Stuffing it never works. In the long run whatever you are stuffing usually will find a way to surface again. And when it does the experience seems like a double whammy. Sooner or later after stuffing so much stuff, you can’t close the lid any more and it blows up in your face.
What are the things we stuff? We stuff our feelings about a boss chewing you out on the job, because your numbers are not meeting up to his expectations. The spouse does something that irritates you . . . too many times to count. How about your adult son or daughter who does something that is so not what they have been raised to do, or be, and you can’t talk about it yet.
We have developed the habit of not allowing our emotions to run the full cycle, instead we just don’t talk it out, or about it. . . We stuff it, and never pull out the lesson, or satisfy our soul man.
This had been my practice for many years. So overwhelmed with reactions, but instead of resolving my feelings, I just stuffed them. What about you? Are you a stuffer?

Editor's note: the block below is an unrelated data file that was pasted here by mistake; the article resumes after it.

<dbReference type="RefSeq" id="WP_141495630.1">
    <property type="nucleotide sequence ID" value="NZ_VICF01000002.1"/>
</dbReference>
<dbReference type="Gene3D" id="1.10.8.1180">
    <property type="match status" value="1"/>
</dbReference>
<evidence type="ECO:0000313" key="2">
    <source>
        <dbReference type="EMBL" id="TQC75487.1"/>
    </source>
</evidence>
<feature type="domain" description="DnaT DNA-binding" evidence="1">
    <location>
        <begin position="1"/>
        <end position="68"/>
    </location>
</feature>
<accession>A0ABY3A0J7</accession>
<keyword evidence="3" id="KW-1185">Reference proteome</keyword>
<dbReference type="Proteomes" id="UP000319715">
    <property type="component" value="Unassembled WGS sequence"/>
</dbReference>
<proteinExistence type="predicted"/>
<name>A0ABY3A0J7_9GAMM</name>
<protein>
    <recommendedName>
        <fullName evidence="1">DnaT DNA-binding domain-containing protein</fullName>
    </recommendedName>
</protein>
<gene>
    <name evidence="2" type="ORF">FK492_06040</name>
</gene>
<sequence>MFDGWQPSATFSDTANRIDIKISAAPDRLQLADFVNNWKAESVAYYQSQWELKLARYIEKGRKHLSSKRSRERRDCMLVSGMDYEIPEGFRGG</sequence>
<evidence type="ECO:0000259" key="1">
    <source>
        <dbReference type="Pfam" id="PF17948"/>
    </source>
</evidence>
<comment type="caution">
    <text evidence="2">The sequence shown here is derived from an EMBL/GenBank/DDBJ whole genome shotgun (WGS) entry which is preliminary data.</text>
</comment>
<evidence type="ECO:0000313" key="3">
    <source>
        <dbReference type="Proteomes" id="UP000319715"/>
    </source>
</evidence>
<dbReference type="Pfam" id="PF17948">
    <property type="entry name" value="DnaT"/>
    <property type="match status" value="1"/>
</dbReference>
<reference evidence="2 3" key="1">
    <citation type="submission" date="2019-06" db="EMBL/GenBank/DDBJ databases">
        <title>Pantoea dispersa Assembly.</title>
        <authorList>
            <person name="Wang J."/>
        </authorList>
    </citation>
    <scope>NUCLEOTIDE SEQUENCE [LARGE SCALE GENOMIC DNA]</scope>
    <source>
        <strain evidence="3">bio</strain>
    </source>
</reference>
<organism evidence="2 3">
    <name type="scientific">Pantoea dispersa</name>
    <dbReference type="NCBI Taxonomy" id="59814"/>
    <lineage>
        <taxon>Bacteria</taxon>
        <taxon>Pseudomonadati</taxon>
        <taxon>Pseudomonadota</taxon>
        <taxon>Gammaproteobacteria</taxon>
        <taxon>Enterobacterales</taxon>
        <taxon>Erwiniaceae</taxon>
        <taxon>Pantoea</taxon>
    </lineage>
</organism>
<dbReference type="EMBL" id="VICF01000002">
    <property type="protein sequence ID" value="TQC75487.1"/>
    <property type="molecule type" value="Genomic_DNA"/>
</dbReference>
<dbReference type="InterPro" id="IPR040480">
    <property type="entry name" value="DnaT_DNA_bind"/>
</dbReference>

Where does “stuffing it” lead to? Well, let’s look at what happens when you stuff. You are not allowing your feelings to surface, you stop them, so you never get to express those feelings.
Some of us learn this from childhood. You have a parent who never allows you to express yourself. After awhile you learn that what you have to say is unimportant, don’t you?
For the person who is use to “stuffing it” it takes work but you can do it. Once you know what is happening, it changes how you react and respond to those areas where you feel you can’t express yourself in a way to be heard without unleashing your emotions, or it being received without disrespect.
Stuffers need to be aware of their emotions in those situations. I find it to be more effective to listen, say nothing, go away and prayerfully ponder my feelings before responding to those who have tread upon that territory.
The stuffer may carry an underlying anger or resentment which can be volatile when someone has put them in that position. After all, it was okay when they were a child, but as an adult it is not acceptable.
One way I handle these moments: get control. Do not respond with emotions. It is okay to say little, leave the situation to regain control. Take as long as you need to get through the emotions, then prepare to respond.
The more you recognize the triggers that spark these emotions, the fewer stings and more control you will have as new situations come up.
Let me know what you think.
Keep the faith
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